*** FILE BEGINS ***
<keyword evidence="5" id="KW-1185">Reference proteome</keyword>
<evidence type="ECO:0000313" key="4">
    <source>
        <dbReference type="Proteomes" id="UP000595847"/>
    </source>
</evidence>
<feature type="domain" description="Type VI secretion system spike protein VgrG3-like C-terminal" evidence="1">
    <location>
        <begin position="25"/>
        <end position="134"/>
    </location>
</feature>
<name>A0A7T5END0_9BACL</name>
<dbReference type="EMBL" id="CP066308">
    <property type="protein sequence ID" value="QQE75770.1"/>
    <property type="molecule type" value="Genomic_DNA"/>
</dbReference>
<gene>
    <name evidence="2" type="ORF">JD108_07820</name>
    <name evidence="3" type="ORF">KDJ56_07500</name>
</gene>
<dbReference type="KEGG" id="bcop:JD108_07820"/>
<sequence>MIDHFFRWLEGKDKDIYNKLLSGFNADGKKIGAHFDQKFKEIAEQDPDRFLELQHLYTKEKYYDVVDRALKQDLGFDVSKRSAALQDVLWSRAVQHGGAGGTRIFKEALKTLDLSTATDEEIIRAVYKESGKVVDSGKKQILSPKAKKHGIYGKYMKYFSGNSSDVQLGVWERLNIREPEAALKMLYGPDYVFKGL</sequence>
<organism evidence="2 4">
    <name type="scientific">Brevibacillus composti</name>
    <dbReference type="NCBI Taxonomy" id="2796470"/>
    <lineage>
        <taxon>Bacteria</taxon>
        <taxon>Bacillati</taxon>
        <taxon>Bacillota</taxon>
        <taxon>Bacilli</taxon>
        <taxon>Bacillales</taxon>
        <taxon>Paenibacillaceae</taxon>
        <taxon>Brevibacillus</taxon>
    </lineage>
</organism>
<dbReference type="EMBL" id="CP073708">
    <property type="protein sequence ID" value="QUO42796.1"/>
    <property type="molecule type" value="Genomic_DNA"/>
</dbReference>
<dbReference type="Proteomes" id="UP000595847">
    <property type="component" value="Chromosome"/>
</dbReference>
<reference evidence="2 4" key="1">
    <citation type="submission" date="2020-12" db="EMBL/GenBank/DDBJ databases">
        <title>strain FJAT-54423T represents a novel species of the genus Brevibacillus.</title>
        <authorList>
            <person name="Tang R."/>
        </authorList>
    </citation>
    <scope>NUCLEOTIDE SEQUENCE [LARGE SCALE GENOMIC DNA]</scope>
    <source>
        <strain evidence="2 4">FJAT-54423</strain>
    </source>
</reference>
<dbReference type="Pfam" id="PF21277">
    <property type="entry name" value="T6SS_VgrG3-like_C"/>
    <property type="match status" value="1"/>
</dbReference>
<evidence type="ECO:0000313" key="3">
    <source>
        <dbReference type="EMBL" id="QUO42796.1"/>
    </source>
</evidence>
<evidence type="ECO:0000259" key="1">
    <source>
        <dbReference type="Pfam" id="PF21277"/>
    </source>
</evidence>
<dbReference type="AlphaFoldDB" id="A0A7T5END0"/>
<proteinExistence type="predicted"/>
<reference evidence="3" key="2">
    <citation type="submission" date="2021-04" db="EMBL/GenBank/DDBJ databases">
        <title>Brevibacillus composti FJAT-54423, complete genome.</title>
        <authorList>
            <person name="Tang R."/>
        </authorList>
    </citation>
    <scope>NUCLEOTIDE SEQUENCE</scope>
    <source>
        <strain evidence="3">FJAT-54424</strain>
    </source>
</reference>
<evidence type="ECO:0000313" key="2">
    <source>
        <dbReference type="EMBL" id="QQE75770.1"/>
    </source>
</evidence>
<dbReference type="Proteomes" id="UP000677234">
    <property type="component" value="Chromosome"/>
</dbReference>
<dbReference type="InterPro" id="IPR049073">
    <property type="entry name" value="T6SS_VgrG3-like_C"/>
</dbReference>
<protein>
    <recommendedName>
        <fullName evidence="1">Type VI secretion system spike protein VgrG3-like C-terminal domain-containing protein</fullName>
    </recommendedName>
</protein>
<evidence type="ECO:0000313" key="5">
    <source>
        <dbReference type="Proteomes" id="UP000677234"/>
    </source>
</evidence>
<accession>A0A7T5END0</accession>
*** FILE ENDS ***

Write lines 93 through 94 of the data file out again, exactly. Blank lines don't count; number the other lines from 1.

    <property type="entry name" value="T6SS_VgrG3-like_C"/>
</dbReference>